The Public Service Friendly Society was formerly known as the Civil Service Benevolent Fund (CSBF) and was founded back in 1927. It was one of the first of its kind and was the model upon which the UK Civil Service built its own Benevolent fund. Friendly societies were at that time a very important part of social life in Ireland with the principle being defined as “a number of people entering into a mutual compact to help one another in case any disaster or distress fell upon them” (Defoe)*.
The Full history of the Society can be found in the document “A Servant to the Service” – Download here
PSFS First Meeting
The rules and regulations drawn up by the Draft Committee were approved at the first meeting of the CSBF held on 10 May 1927 with Taoiseach W.T. Cosgrove as President of its Executive Council, and the first chairman appointed, Sir Joseph A. Glynn LL.D.
Under the rules of the Fund, “assistance was available to civil servants and their widows and orphans to relieve distress, to provide access to specialist medical treatment and to provide for the costs of institutional care such as were provided in an orphanage or a sanatorium”.
In the years of high unemployment from the 1940’s to the 1960’s, it may have appeared to many that civil servants were lucky to have secure positions, but spiralling inflation and the refusal of successive governments to increase civil service salaries and pensions in line with rising costs of living saw great hardship to both serving and retired civil servants. Many relied on the Benevolent Fund for assistance during these years, particularly with the high incidence of tuberculosis. Membership of the Fund hovered around 6,000 up to the 1970’s despite a huge increase in the civil service numbers from 26,775 (1940) to 57,251 (1975). Owing to the sensitive and confidential nature of the work of the Fund, it was difficult to encourage new, young civil servants to join. The Fund was supported by fundraising events and donations.
Changes Through The Years
In 1965, the CSBF was forced to rethink its objectives and widened its remit to allow grants to any group of Civil Servants’ and/or retired Civil Servants undertaking social work for retired Civil Servants. As time moved on and with statutory widows and orphans scheme in place and free secondary education available, it was thought the demands on the Fund’s resources would decline. However, widows and orphans continued to receive the largest portion of the Fund’s resources with cases involving mental stress making increased demands on the Fund. The volume of grant increased significantly in the late 1970’s and early 1980’s. Monies distributed grew from an average of £10,000 per annum in the early 1970’s to a staggering £141,090 by 1985.
The early 1980’s saw a time of high interest rates and claims related to financial difficulties with many members becoming involved with moneylenders. It was obvious by the early 1990’s that social and economic pressures were impacting on civil servants under the age or 40, who comprised half of the Fund’s claimants.
By the early 1990’s it was obvious to many that the structures and operations of the Benevolent Fund needed to change to address the changes in society over the years. In 1993, the Society changed to its current name and incorporated a number of significant changes which reflected the way in which its member’s needs differed from those of 1927. It also gave the society the opportunity to relaunch its self and get away from the concept of it just being a benevolent fund.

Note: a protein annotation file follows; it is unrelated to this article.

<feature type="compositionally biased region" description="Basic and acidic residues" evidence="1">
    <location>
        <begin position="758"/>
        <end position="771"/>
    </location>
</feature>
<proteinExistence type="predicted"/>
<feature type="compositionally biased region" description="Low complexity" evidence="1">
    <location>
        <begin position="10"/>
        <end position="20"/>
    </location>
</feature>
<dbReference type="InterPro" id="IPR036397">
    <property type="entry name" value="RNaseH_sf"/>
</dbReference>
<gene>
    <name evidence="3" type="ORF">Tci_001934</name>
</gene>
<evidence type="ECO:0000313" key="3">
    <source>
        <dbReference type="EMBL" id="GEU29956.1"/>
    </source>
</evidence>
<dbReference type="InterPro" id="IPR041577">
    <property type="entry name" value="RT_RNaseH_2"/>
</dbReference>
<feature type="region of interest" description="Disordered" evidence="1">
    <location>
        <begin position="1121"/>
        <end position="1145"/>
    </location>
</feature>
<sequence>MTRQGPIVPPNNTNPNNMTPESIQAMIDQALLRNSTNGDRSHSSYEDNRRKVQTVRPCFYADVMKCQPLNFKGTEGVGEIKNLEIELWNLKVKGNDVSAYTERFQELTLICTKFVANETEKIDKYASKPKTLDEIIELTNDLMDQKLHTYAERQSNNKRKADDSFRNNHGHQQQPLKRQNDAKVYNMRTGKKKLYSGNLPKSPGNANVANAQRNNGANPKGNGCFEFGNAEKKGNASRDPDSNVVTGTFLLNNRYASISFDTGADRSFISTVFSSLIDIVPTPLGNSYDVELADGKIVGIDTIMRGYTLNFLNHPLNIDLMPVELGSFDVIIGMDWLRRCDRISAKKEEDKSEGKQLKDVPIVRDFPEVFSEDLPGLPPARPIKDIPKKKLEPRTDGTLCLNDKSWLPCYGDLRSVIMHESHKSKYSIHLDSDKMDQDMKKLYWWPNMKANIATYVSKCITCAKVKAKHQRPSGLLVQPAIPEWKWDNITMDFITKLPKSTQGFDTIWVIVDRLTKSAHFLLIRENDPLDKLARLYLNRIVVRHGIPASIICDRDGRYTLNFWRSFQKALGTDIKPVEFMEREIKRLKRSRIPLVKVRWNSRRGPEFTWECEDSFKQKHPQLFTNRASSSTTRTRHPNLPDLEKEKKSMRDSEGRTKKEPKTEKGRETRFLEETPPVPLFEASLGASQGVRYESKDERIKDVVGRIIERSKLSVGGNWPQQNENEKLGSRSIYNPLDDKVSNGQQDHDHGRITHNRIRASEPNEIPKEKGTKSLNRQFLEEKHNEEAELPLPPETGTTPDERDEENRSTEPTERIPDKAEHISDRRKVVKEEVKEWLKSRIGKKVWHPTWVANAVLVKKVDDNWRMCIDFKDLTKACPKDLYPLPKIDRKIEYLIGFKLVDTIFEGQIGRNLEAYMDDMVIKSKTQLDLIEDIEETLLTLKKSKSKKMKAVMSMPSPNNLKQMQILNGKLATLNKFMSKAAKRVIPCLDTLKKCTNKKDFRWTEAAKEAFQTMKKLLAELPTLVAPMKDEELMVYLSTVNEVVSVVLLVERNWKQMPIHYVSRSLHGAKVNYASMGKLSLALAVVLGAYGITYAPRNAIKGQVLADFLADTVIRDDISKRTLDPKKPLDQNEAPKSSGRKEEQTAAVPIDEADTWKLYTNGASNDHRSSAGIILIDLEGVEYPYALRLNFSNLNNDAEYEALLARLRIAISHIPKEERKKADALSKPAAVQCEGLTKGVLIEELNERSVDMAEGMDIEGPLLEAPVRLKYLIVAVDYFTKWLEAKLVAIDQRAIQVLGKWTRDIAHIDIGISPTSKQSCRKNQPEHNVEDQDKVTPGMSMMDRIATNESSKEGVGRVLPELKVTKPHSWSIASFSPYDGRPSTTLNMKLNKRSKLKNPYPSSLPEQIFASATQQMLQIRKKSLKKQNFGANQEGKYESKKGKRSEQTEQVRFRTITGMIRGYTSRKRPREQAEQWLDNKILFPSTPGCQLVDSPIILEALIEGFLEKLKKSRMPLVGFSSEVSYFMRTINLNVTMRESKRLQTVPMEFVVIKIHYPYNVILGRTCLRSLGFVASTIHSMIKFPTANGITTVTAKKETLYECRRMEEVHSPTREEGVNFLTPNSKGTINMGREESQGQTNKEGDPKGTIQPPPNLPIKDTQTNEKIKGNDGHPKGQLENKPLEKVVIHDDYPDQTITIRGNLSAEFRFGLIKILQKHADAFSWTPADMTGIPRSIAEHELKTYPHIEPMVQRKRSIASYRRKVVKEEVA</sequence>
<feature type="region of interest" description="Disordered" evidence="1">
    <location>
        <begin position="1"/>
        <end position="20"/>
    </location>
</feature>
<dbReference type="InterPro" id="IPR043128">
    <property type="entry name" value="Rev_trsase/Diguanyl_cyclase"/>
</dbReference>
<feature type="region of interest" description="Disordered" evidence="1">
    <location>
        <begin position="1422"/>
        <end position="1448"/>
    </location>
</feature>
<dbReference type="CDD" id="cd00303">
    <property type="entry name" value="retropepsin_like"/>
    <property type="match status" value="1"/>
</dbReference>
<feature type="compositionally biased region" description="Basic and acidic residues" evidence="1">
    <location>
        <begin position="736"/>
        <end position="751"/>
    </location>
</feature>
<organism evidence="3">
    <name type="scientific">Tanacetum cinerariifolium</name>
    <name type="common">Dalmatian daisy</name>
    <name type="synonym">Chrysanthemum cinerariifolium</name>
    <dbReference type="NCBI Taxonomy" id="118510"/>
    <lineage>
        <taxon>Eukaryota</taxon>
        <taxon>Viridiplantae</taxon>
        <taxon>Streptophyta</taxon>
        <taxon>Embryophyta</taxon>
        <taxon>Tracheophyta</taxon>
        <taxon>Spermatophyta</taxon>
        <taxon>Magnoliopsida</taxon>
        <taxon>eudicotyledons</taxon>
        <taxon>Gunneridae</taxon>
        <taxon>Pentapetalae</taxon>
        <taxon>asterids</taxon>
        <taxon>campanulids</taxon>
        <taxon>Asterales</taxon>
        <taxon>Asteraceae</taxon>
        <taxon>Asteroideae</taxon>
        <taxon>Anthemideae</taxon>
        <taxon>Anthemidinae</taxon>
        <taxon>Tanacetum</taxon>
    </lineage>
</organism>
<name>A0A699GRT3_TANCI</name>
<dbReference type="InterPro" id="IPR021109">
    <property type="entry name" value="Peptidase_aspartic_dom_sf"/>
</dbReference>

The development of the Society was directed by Pat Fitzgerald, its first full time employee and extended its membership to the entire public service, to include civil servants who had been transferred into semi-state bodies. Assistance to members evolved to those reflective of society to assist in managing their income and often restructuring their debt. This reflected the change in objectives of the Society from grants/donations in times of need to the management of underlying problems and the development of long-term solutions.
Further modifications were introduced in 2003 to guarantee transparency and accountability. The older structure of a large council and defunct Branch Committees was replaced by a smaller Committee of Management, elected at A.G.M. The role of Chairman was altered and a new post of Executive Director was established.
Declan O’Brien was appointed the PSFS’s first Executive Director in March 2003. An additional full time post of Development officer was established in 1999 and a full time administrative assistant was seconded. All staff are seconded from Government Departments and are independent of the Committee, but are answerable to it. Since 2003, the membership of the PSFS has increased from 7,212 to now over 10,000 members in 2022.
Financial difficulties remain the main issue assist members, with relief of family problems, health difficulties, debt issues, hardship caused by bereavement including assistance with funeral expenses and help towards education making up the remaining applications. Although the nature of economic hardship has evolved since 1927, the PSFS has continued to support its members through the years, changing to reflect the needs of its members, with the aims and ethos essentially the same.
The Society is fully regulated and is accountable to the Registrar of Friendly Societies and has been granted charitable status by the Charities Regulatory Authority.